Senators deny oust-Enrile plot after Palace dinner-A A +A
Friday, October 12, 2012
MANILA -- Senate President Juan Ponce-Enrile may still hold on to his post as the third highest official in the land after his colleagues denied rumors of removing him soon.
Senators Franklin Drilon, Edgardo Angara and Alan Peter Cayetano said they don't see any chance for a leadership change to prosper even as Senator Antonio Trillanes IV earlier admitted of working for Enrile's ouster.
Enrile and Trillanes engaged in a verbal tussle last month over the younger senator's role as backchannel negotiator of the Philippine government with China over territorial spat in the West Philippine Sea.
"There's so much in our plate to think of politics for now," said Angara, who was Senate President from 1993 to 1995.
Drilon, also a former Senate President and member of the ruling Liberal Party, junked reports that Enrile will be replaced, saying he has not expressed interest.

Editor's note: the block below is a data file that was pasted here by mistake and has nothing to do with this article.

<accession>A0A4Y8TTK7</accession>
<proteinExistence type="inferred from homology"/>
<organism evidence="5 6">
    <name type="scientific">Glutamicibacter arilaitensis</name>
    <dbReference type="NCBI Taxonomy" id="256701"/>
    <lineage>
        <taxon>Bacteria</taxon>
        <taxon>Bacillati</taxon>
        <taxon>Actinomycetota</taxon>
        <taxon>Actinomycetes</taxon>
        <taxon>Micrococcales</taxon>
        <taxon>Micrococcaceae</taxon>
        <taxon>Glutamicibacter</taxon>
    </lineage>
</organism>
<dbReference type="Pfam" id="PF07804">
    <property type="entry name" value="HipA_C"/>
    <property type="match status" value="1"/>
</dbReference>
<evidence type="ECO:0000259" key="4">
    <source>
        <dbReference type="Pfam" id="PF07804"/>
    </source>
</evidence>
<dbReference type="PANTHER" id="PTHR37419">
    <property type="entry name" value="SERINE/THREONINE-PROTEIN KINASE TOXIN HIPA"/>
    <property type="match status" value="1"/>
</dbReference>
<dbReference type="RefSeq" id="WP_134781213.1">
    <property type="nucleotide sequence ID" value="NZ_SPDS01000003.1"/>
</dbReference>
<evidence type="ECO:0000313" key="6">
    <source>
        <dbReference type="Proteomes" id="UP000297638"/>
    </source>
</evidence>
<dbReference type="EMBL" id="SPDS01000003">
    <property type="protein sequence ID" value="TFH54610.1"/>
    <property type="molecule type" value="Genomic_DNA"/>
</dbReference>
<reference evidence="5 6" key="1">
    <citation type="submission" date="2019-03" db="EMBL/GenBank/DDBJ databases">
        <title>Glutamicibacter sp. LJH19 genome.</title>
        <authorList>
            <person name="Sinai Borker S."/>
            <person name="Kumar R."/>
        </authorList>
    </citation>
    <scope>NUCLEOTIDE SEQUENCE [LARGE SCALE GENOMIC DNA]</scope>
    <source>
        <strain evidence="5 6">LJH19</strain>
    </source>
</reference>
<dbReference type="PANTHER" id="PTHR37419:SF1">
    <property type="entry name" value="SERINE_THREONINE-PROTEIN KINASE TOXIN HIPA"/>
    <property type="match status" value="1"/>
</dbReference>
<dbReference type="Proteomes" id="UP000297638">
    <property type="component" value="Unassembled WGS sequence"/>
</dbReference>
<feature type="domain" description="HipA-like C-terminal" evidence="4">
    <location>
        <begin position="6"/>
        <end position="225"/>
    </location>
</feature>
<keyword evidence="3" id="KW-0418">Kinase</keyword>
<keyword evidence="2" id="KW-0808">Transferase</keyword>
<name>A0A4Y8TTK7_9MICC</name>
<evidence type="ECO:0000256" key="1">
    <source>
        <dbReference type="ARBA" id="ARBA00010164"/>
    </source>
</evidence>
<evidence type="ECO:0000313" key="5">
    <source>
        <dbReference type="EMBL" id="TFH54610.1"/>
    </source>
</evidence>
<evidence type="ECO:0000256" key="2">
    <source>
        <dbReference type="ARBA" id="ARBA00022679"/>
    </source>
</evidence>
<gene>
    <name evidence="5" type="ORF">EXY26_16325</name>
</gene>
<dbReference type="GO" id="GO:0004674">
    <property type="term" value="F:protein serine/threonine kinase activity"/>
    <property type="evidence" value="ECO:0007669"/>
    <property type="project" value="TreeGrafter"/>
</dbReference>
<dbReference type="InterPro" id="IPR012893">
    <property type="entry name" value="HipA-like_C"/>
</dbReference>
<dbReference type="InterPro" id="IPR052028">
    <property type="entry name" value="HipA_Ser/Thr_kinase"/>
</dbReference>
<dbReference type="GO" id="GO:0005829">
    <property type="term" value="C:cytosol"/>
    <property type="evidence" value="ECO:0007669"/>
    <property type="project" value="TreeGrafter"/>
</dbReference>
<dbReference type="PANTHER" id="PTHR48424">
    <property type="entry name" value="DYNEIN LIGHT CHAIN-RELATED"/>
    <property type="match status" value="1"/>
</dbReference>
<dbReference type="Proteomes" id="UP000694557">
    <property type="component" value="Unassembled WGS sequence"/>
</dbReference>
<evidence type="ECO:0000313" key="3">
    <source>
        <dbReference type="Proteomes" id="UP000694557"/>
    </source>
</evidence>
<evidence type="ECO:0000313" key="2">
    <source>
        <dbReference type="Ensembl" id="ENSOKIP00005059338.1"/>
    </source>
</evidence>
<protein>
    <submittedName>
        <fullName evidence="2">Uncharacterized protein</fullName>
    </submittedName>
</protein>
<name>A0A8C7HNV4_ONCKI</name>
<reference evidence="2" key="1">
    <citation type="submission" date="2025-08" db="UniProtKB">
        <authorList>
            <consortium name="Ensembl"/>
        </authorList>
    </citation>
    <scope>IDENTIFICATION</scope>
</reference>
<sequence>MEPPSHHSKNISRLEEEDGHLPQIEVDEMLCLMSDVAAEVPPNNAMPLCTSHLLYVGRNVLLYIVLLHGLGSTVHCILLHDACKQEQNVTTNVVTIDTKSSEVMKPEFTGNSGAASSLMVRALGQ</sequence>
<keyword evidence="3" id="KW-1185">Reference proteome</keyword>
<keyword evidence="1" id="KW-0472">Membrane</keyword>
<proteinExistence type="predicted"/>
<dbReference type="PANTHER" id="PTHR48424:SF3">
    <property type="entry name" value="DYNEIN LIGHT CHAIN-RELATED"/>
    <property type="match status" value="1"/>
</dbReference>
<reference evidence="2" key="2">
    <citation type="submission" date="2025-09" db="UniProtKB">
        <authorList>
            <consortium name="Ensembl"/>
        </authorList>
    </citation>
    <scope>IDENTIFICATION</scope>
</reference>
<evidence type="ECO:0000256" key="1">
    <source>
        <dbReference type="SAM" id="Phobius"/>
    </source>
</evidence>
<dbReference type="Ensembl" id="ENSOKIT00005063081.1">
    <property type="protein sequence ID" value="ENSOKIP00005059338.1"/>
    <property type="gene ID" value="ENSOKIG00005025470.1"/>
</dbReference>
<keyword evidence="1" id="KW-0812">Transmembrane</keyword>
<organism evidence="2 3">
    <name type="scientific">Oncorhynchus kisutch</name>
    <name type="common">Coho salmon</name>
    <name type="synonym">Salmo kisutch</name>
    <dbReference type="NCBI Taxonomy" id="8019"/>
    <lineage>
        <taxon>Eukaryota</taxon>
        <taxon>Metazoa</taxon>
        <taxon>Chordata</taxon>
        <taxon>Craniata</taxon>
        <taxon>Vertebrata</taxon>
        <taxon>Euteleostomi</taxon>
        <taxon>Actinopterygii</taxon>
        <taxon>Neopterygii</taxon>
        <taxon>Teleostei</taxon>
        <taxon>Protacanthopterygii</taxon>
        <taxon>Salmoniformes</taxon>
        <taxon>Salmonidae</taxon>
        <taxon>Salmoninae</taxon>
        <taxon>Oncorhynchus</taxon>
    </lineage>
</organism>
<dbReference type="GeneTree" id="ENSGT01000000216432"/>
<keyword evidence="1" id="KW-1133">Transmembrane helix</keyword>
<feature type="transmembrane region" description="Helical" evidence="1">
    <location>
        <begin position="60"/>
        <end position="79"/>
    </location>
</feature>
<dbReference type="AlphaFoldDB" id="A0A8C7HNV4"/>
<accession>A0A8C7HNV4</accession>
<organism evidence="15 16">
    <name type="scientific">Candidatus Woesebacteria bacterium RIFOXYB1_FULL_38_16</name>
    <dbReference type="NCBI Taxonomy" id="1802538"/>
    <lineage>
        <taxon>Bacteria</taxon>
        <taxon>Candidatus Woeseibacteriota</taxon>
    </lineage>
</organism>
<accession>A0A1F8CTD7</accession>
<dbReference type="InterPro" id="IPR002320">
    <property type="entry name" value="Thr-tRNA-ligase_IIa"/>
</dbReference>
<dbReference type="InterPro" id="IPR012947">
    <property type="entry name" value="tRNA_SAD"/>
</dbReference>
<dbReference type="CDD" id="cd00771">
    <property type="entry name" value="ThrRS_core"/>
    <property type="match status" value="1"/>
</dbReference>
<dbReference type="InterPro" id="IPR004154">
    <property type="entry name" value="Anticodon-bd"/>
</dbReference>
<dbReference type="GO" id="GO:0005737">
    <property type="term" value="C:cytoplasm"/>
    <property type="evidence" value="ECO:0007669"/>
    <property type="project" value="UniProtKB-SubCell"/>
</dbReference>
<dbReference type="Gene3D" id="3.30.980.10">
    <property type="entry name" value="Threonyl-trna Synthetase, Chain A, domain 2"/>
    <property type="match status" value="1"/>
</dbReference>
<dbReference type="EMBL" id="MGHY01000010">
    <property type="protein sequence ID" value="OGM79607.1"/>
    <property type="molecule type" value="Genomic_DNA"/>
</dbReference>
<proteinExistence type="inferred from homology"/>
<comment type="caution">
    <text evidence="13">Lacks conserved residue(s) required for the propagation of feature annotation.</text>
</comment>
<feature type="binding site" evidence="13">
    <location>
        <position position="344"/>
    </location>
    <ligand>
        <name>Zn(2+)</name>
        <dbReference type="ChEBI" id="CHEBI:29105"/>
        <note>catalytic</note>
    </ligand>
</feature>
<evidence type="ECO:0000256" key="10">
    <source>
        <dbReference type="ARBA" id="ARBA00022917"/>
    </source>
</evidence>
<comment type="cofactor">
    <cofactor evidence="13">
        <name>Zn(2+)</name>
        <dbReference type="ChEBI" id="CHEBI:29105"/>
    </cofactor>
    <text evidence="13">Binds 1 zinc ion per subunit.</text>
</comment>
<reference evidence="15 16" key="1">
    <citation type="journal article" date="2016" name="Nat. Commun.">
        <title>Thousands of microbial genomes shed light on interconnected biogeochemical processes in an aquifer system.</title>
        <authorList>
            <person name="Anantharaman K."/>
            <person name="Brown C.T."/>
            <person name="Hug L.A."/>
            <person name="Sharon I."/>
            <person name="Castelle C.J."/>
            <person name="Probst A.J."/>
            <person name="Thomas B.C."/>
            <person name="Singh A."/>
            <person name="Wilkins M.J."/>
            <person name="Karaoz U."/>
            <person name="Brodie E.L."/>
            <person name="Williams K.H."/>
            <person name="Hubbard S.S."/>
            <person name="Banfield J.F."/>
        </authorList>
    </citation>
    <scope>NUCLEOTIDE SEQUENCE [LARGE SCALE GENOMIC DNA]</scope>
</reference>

Reports of a possible Senate coup resurfaced when President Benigno Aquino III hosted a dinner in Malacañang on Wednesday for senators who voted for the ouster of Chief Justice Renato Corona in late May.
The private gathering had been long overdue, said Drilon, and should not be given political color.
"Can we guarantee that there will be no leadership change? No one can guarantee that because that is a prerogative of the majority of the members. But right now, I have always said, from a much-ignored minority of three, we have become a much-feared minority of four. Just you wait when we become five," Minority Leader Alan Peter Cayetano said.
Cayetano and sister Pia, Trillanes and Senator Joker Arroyo compose the minority bloc. At least 13 votes of the 23-member chamber are needed to elect a Senate President.
"Right now, there is no truth to those. In the Senate, in the event that this happens, it is sudden. The more public it is, the more it will be discussed, the more that those who don't want a coup to occur will talk to others. The mere fact that it is being discussed means there is no coup," Cayetano said.
Enrile, whose second term ends in 2016, will celebrate his fourth year as Senate chief this November. (Virgil Lopez/Sunnex)